The middle section of the Nantahala River below the Nantahala Lake Dam is managed as a Delayed Harvest Stream. This section runs from the White Oak Creek Confluence to the Duke Energy Powerhouse four miles downstream. This section is incredibly popular with anglers across the Southeastern United States. Heavily stocked throughout the season and managed with catch and release only restrictions from October through May, the river is home to your average sized stocked trout as well as some trophy sized trout. Brook, Rainbow, and Brown trout are all stocked in this section of the river. Following the stockings and early in the DH season, stocked trout can be easier to come by in the river, but as the season progresses, trout will get more finicky and selective. This leaves smaller, more natural patterns such as a pheasant tail, hares ear, and caddis patterns the most productive flies when fished close to the bottom. This section of the Nantahala River, along with the other sections of the tailwater offer the best fishing in winter and spring. Finding solitude can be difficult though so some scouting may be necessary to get off the beaten path and find some water to yourself.

Fly Fishing the Lower Nantahala River 

The final section of the Nantahala River is located below the powerhouse along the Nantahala Gorge floor. This section of the river is also designated as a Hatchery Supported Trout Stream, and is frequently stocked throughout the year. As mentioned above, this section is subject to high waters during dam releases, which makes fishing difficult at times, especially from March through October. Mid-morning through the afternoon, yo can expect the water to be high and not wade friendly. The sections above will be best at these times. This eight mile section of river has a fair amount of public access until it hits the upper reaches of Lake Fontana. Much of the streamside access is limited as the river plunges through the gorge making boat access your best option to see the entire river. The good news is, the trout in these sections do not see as much pressure as the trout upstream. This makes fly selections easier for much of the year.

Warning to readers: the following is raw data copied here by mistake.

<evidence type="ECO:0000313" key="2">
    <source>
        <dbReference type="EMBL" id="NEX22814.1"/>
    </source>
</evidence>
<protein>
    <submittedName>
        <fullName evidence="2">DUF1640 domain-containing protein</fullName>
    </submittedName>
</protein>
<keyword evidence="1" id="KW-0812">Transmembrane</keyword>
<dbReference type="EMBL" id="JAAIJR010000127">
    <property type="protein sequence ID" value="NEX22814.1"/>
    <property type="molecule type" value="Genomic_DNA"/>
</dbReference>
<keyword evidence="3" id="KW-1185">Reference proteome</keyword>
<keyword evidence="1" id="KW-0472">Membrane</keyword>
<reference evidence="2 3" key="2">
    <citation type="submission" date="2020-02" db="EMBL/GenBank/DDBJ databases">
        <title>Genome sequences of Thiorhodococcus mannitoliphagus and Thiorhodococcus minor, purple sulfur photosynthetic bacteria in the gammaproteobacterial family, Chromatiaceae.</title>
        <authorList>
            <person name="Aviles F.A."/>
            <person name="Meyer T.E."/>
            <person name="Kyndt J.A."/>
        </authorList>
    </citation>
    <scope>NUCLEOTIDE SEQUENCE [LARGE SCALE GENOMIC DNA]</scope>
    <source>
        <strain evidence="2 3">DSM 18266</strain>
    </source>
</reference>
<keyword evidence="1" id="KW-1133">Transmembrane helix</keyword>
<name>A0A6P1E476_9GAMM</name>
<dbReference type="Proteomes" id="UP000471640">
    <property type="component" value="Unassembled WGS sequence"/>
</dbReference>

Best Flies for the Lower Nantahala River

The lower Nantahala sees some of the better hatches in North Carolina. Mid spring caddis and blue wing olives being the most prolific hatches. From late November through March BWOs will hatch consistently with only a small lull during the coldest months of winter. Warmer or overcast days see the best hatches beginning around mid-late morning. Flies in the 18-22 range work best with the larger sizes being more prolific during warmer periods. Don't overlook emerger patters as trout will be feeding much more on emergers than the spinner falls after the insects begin to expire. The caddis hatched from mid March through May can be outstanding. Early mornings and late evenings see the best hatches on the river. Size 14-18 caddis imitations work best around the hatches. Sulphurs in mid-late spring, larger mayfly patterns in early summer, and terrestrials from late spring to fall can all be productive when the times are right and the trout are actively looking up. Productive nymph patterns vary throughout the year. It is much more important to keep your presentations consistent and close to the bottom. Cycle flies consistently until you find one or two that maximize your strikes. 

For more information about America's best trout streams and others in North Carolina, our Fly Fishing North Carolina, Fly Fishing the Tuckasegee River, Fly Fishing the Davidson River, and Fly Fishing the Chattooga River articles will give you other ideas for places to visit in the area.